There was a great debate among horsemen in the mid-19th century, as to whether or not all four of a horse’s legs were lifted off the ground at the same time they were galloping. The action happened so fast that it was impossible to see the truth with the naked eye, and people from all walks of life had strong opinions for and against what they termed “unsupported transit.” Railroad magnate Leland Stanford- former Governor of California and future benefactor of the university that bears his name, took a strong stance that unsupported transit did indeed occur, and put his entrepreneurial verve to try and prove it.
He hired the famous early photographer Edward Muybridge to settle the question using the newly emerging field of photography, hoping to be able to record an image of all four legs of the horse off the ground. On June 15, 1878, Muybridge invited members of the press to watch Stanford’s horse trot across the set he had prepared and trigger each of the 12 cameras, one after another, provided a dozen perfectly crisp images of the horse in motion-- one which showed the equine with all four feet clearly in the air.
The idea that motion in the world could be captured and replayed at any point was as transcendental as photography had been a mere 50 years earlier. Before photography emerged in the early 19th century, visual representations of the world were mediated by artists, who consciously chose what and how to depict them. Photography shortened that interpretive chain by using technology, and Muybridge’s application of photography to capture motion paved the way for these slices of time to be combined so as to reconstruct the motion they discretely captured.
Muybridge then took things a step further. To show two seconds of a horse in motion, he modified a magic lantern projector that was typically used to project still images painted on glass slides. His “Zoopraxiscope” employed a mechanism that rapidly spun a glass disk with 12 of his frozen images of a horse galloping around its circumference in between a light source and a lens.
Muybridge promoted his Zoopraxiscope to thrilled audiences across the country, including one stop Orange, New Jersey, the hometown of Thomas Edison. America’s most prolific inventor reportedly attended the lecture and soon embarked on an ambitious effort to commercialize the idea of moving picture by invented new technology to record and display short sequences.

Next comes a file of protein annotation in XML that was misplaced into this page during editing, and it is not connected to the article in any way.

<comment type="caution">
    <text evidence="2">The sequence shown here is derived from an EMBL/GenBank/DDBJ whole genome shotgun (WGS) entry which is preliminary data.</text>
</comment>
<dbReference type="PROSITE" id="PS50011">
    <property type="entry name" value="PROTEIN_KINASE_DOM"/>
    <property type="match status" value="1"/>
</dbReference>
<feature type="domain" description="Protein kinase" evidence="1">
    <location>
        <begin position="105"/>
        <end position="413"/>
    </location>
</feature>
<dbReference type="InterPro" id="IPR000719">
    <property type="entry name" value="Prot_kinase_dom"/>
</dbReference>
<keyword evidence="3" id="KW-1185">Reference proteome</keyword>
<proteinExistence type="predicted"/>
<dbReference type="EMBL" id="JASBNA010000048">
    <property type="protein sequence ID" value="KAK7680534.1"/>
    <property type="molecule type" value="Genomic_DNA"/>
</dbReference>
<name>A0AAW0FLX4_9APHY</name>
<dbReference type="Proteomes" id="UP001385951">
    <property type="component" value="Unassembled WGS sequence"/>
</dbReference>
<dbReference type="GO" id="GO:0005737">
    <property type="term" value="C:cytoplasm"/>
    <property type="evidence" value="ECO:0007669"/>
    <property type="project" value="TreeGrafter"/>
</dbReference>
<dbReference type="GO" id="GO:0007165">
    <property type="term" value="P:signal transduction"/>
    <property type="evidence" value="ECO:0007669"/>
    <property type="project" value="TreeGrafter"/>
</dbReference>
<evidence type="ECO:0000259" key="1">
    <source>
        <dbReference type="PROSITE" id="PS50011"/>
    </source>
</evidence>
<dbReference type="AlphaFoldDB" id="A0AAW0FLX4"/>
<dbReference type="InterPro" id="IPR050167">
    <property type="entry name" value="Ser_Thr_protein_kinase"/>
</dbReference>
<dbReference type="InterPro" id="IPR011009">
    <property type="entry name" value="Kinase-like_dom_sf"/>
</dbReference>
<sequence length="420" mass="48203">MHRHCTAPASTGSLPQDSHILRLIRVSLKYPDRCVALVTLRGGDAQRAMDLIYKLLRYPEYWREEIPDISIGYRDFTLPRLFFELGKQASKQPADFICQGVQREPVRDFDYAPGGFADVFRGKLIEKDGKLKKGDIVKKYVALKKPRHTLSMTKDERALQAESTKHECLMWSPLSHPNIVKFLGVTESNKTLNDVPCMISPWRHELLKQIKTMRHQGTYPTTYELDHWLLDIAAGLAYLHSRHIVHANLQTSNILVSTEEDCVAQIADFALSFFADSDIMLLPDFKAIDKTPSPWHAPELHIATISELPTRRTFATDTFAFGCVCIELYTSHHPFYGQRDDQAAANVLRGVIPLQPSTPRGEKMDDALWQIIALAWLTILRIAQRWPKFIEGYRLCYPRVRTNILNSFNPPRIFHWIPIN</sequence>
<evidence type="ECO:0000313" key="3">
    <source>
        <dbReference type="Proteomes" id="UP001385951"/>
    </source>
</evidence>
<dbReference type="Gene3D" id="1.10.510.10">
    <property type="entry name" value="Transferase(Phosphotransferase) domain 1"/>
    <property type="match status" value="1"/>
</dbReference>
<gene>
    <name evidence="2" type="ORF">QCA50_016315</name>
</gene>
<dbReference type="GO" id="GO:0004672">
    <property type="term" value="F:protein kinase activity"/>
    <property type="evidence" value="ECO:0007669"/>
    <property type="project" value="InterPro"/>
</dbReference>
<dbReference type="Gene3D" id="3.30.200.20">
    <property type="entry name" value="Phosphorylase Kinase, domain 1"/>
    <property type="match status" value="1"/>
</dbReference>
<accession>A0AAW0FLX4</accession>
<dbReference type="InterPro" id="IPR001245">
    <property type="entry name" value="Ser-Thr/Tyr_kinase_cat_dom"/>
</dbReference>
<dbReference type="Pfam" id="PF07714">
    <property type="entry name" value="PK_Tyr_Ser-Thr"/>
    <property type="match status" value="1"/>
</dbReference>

Edison built the first motion-picture studio in 1893 and brought in performers, including scenes that were off-color for the era: scantily-clad women dancing, boxing matches, cockfights, and even performers from Buffalo Bill's Wild West Show. And just to prove the historical precedence of Internet cat videos, there was Professor Welton's Boxing Cats (Google “boxing cats” see the actual movie).
Edison was so enthralled with the potential of educational films that in 1913 he pronounced: “Books will soon be obsolete in our schools. ... Our school system will be completely changed in ten years.”[i] Like most proclamations of technology changing schools, these too would not be prophetic, but moving pictures have certainly a staple in the school diet.
The Khan Academy is perhaps the most well-known provider of instructional videos online. The nonprofit company was founded in 2008 by Salman Khan, who gave up his lucrative day job at a hedge fund to produce short educational videos hosted on YouTube to help tutor students in subjects such as algebra. Khan came to instruction through the back door. While attending a family wedding, he happened to talk with his 12-year old cousin, who was struggling with math.
It was clear to Khan that Nadia was bright and motivated, but she needed some one-on-one help, and he offered to tutor her remotely from his home in Boston. They used the telephone and a drawing program that allowed them to draw freehand on the same virtual screen, some 1,500 miles apart. Those tutoring sessions provided a working laboratory for Khan to work out some of the ideas that would ultimately form his now-famous instructional video lessons.
By 2006, Khan was tutoring a number of his family members, but found the logistics of scheduling the synchronous phone meetings difficult. A friend suggested he use Google's new video sharing service YouTube to host his videos among the piano-playing cat video. At the time YouTube limited the length of videos to only 10 minutes, but this turned out to be the ideal length for a single learning session, as later suggested by cognitive researchers. He wrote some simple math quizzing software, and the bones of the Khan Academy were formed.
To date, the Khan Academy has served over 600 million of these lessons, ranging from basic math to physics, biology, economics, computer science and more. The site is used by over one million teachers who assign the videos to augment classroom activities, and provide remedial instruction.
Bill Ferster is a research professor at the University of Virginia’s Curry School of Education and the director of visualization for the Sciences, Humanities & Arts Technology Initiative (SHANTI). He is the author of Teaching Machines: Learning from the Intersection of Education and Technology, and most recently, Sage on Screen: Education, Media, and How We Learn.
[i] Smith, F. (July 9, 1913). The evolution of the motion picture: VI- Looking into the future with Thomas A. Edison. New York Dramatic Mirror, p. 24.